Texturing is one of the most powerful steps in the 3D content creation workflow. Textures can add rich detail to even very simple meshes. However, they can also be abstract and difficult to reason about. Textures are mapped to the surface of a 3D image using UV coordinates in ways that are not always intuitive. The color data of the texture — numbers representing “red”, “blue”, “green”, and “alpha” channels — can be used to represent features like “metalness” or “roughness” rather than visible color. These complexities can be challenging and time consuming to debug, especially since working with textures typically requires going back to the original creation software (such as Photoshop or Substance Painter).
We wanted to make that process dramatically easier. A few months ago we wrote about what simplicity means to us. We’ve been building tools to make working with Babylon faster and more straightforward. The Texture Inspector is one of those tools.
In this post, I’ll show you how to use the Texture Inspector, and then walk you through the process of building it.
Using the Texture Inspector
The Texture Inspector can be accessed from the inspector pane. If you’re in the playground, you can hit the Inspector Button in the top bar to open the inspector.
If you’re working in your own environment, simply call
From the inspector, simply select a texture and hit the “Edit” button under the texture preview.
To learn more about the features of the inspector, feel free to consult the documentation page.
Building a Texture Inspector for the Web
I joined the Babylon team as an intern in June. The inspector was my internship project, built over the course of 12 weeks. Along the way, there were several technical challenges to overcome. The inspector makes heavy use of both the 2D Canvas API and 3D WebGL graphics (powered by Babylon.js). Integrating these two worlds was not always easy.
The basic framework is this: when you click “edit” on a texture, it is rendered at full resolution to a canvas which then serves as the ground truth pixel data for the editor. Tools manipulate that canvas and then the changes are uploaded back to the GPU using an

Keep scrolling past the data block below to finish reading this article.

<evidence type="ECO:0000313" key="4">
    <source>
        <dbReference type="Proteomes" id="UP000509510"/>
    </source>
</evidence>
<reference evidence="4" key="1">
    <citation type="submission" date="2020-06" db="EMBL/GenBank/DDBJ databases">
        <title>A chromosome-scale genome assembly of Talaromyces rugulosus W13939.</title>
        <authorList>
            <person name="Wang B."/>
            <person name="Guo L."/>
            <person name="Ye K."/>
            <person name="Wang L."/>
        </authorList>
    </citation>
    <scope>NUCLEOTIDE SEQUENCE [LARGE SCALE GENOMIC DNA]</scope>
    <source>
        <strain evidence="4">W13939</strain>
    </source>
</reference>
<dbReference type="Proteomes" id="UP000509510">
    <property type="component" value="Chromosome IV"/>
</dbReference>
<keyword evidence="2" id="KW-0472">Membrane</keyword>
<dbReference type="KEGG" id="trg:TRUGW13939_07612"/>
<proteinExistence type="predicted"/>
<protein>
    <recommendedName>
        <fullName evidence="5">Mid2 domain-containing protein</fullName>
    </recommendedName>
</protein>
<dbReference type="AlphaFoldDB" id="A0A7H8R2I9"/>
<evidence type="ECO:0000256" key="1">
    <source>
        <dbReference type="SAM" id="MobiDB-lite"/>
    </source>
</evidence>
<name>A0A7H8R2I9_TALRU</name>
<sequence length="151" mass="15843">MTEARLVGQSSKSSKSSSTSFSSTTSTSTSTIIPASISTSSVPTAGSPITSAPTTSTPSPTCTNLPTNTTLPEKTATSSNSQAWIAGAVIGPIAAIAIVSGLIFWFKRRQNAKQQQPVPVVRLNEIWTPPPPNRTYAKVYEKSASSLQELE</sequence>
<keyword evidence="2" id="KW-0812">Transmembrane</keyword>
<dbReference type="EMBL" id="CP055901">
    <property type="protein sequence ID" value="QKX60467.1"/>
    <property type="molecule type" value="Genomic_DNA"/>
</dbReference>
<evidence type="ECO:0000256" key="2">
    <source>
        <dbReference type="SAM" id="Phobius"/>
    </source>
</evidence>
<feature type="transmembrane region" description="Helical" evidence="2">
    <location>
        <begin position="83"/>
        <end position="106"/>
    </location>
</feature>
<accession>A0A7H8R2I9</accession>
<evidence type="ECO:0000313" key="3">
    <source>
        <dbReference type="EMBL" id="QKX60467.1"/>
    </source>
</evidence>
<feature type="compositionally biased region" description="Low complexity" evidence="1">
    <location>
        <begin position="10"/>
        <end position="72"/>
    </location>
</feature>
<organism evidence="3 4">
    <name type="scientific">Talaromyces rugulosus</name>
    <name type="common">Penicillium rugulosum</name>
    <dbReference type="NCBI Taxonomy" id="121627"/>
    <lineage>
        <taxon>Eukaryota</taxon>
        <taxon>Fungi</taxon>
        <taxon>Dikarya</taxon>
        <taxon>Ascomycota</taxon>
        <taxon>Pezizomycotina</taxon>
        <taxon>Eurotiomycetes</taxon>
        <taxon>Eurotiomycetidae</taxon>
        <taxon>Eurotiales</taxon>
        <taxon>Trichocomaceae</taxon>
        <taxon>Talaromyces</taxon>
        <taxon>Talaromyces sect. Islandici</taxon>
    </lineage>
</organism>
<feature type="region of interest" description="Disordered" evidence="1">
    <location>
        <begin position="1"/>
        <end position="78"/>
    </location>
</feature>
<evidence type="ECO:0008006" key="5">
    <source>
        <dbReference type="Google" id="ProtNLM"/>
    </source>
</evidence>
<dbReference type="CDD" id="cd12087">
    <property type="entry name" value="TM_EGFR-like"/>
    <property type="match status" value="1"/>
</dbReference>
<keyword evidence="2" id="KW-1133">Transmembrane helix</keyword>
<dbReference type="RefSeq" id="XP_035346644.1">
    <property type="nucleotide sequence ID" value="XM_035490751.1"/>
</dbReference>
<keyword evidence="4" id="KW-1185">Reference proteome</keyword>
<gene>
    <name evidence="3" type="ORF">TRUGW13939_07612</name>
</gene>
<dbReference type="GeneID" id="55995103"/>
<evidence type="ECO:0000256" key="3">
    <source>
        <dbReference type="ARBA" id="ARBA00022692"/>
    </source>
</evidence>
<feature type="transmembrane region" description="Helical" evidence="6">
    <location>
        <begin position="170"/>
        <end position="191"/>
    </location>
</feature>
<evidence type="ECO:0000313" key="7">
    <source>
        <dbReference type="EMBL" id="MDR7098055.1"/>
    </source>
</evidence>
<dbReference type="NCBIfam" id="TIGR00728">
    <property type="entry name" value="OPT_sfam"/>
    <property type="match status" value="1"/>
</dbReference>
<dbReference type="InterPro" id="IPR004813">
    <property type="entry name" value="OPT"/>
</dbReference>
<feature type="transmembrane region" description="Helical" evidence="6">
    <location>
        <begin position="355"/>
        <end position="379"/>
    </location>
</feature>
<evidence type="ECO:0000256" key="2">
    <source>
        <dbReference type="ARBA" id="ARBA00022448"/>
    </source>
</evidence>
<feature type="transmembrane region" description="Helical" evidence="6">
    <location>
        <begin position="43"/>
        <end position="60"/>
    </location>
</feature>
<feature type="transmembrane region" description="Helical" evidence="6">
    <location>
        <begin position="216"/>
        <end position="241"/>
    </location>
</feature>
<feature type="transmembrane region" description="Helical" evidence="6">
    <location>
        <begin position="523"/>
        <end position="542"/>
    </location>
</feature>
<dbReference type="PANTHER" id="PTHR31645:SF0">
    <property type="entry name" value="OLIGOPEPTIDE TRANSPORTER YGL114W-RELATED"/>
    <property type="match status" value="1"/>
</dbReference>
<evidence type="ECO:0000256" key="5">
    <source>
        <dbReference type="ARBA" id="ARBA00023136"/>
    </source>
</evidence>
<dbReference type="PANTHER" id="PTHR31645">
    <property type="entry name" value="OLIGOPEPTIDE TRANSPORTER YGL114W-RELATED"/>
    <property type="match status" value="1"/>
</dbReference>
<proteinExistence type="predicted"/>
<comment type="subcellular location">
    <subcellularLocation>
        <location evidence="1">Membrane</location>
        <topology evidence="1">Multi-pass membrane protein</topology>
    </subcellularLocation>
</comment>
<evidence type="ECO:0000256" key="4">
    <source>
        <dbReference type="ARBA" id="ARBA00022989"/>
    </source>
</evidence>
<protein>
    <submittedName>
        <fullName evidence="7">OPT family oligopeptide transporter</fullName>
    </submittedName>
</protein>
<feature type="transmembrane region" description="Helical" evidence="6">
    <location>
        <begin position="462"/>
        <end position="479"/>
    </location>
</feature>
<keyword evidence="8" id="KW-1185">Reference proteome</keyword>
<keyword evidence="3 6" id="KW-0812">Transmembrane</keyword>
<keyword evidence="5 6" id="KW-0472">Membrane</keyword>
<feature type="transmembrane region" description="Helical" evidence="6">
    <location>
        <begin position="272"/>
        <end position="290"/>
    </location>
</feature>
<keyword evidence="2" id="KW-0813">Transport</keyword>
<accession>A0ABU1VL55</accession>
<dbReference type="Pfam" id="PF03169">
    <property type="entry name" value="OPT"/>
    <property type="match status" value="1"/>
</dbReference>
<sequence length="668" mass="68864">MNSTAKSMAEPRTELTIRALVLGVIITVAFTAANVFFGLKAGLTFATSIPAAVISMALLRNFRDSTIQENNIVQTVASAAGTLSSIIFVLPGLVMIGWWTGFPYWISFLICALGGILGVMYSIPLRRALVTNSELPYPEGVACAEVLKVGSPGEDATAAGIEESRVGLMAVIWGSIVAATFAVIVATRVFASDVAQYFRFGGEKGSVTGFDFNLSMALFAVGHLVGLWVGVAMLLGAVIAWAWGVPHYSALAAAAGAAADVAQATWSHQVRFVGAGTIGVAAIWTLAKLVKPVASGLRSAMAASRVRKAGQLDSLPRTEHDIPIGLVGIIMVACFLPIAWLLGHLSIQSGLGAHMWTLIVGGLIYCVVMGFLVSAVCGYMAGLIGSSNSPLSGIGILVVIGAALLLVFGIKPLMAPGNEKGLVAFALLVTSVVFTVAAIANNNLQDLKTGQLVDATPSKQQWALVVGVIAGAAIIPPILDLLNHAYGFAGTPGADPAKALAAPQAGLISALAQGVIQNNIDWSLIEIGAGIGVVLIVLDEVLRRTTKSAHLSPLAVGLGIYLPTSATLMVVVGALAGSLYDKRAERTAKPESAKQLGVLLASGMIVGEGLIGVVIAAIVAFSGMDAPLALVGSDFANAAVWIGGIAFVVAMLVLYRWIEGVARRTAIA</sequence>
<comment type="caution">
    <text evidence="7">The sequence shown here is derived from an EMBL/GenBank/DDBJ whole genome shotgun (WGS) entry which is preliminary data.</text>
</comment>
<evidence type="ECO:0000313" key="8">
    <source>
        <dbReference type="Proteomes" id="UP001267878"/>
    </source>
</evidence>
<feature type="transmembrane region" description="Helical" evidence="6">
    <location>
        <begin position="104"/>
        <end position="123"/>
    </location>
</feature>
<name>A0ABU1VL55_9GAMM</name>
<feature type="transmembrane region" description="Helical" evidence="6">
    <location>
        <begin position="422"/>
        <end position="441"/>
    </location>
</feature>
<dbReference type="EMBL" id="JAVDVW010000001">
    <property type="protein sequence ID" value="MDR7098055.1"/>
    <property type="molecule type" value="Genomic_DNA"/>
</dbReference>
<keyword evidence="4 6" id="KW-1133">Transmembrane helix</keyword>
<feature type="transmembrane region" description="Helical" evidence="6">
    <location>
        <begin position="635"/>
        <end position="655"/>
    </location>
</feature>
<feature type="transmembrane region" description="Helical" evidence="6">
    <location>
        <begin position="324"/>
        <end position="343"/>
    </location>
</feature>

HTMLElementTexture . To reflect the changes in the scene, we simply swap the original texture’s internal
_texture property to point to our new
HTMLElementTexture. This means that resetting your changes is as easy as swapping back to the original internal texture (and again rendering it to the canvas.)
What follows is a selection of some of the more challenging features I built.
Painting on Canvas
We really only had two requirements for our paint tool.
- It needed to be fast, so that users can have fine control over where they’re painting. There’s nothing worse than watching your brush jitter across the canvas as you try to drag it due to framerate issues.
- It needed to paint exact RGBA values onto the canvas, rather than blending with the pixels on the canvas using the alpha value (which is the default behavior of Canvas).
That second point may require a little clarification. Let’s say you want to place a red circle at 50% alpha onto a tree image. There are two ways to interpret alpha: either as a blend factor (center), or as the resulting value in the A channel (right). We wanted to do the latter.
These seemed like pretty simple conditions, but the challenge came in implementing both simultaneously.
I started out with the most basic implementation using the canvas’s stroke API. When you started painting, I would call
moveTo to bring the “pen” to your cursor’s position, and on every mousemove event I’d call
lineTo and then
stroke. This produced a nice curvy line, and it was pretty fast, but it produced strange results when painting at anything below 100% alpha. I also couldn’t see a way to paint exact RGBA values using this approach.
My first thought was that I could replace the lines by painting a series of circles instead. The algorithm was simple: you start at the last position of the mouse cursor, and travel towards its current position, placing circles at regular intervals to replicate brush strokes. You can’t just place a single circle per frame, because users can easily move the mouse further across the canvas than the radius of the brush in a single frame.
In order to paint alpha values directly as discussed previously, we actually paint each circle twice. The first time, we use the
destination-out blend mode to remove the pixels on the canvas. The second time, we use
source-over to place the correct color and alpha values. The code looks something like this: